Getting out

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I was lucky enough to sit in the front row when André Kuipers, the very Dutch astronaut who had spent 6 months on ISS, shared his story and experience.

The accommodation experience in ISS must be tedious in one way and remarkable in many other ways. It's a limited area in which life and work are mixed altogether, while right outside those small observation windows, a unique view to earth and space.

On ISS, it takes just 93 minutes to finish one orbit and you see about 15 sun rises and 15 sun sets every 24 hours. I imagine that I would very quickly loose the sense of times since days and nights are switching in hourly bases -- just like what happened to me in the stay-at-home days.

The trip to to visit ISS is probably the most carbon-expensive way amongst all means of doing travelling, not to mention that it is basically a public event, the kind of event that would made all passengers celebrities. Obviously, being pretty much the furthest place from earth with some decent facility for a long-stay, ISS is not a good place for a secret hideout.

The return trip is also tricky and there are many ways it can fail, especially since a significant portion is basically just free-falling. But obviously all those years of preparations and learning experiences all paid off and we barely hear any traffic accidents nowadays when it comes to travelling to/from space. Oh well, one could argue that the number of space trips per year is too low to be statistically accountable.

I was surprised, or perhaps not surprised at all, to hear that the very first important event after landing on earth in the middle of Eurasia continent, is to be given the visa document to legally enter the land. Somewhere in between ISS and earth landscape, there is the political boundary. If space even became a generally-viable traffic channel, border control must be the part that makes it looks stupid. Should I bring my passport alone just for this moment ?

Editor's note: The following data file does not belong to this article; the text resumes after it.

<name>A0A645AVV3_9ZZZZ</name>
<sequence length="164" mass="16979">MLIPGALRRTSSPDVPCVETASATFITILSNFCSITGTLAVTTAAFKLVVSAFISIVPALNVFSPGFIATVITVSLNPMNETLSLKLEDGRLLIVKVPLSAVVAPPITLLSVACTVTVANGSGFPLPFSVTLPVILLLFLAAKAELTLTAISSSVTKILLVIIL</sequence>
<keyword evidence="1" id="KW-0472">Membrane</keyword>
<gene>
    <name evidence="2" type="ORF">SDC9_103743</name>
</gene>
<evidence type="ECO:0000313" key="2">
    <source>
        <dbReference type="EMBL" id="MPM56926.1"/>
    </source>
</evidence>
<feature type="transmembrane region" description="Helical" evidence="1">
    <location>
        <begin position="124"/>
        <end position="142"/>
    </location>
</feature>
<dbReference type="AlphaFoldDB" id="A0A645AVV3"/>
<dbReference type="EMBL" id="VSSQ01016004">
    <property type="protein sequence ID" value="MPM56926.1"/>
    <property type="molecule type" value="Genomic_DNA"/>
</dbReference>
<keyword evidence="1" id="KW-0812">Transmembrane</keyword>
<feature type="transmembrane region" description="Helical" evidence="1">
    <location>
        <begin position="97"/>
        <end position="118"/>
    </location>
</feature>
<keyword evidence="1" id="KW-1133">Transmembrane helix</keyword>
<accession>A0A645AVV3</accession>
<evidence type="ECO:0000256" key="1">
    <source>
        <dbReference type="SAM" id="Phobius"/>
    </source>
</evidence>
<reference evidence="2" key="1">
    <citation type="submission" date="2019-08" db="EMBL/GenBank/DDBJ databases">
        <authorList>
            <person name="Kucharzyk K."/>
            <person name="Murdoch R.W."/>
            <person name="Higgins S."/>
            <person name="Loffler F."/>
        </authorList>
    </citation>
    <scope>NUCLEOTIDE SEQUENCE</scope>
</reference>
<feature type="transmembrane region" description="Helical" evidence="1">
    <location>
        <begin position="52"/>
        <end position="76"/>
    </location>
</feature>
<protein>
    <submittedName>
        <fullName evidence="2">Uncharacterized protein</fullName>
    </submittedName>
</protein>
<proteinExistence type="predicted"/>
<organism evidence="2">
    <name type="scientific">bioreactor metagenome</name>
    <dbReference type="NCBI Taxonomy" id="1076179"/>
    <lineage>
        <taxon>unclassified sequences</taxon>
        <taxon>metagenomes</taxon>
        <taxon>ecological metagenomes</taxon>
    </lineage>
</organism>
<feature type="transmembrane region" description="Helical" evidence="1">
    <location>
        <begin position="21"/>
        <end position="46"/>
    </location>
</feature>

The talk from André is both entertaining and inspirational, at least to me. While most of us do not get to staying on earth orbit for 6 months, it reminded me to be less of a house potato and to go out seeing something beautiful. Not necessarily to somewhere far away, since even a good old city church nearby always have some surprise elements left to be discovered.

Now in the middle of 2022, while travelling slowly starts again, it seems to have become even more vividly true that: even with all the tedious / dangerous / irrelevant parts in the process, we ought to be moving around, just to see the world.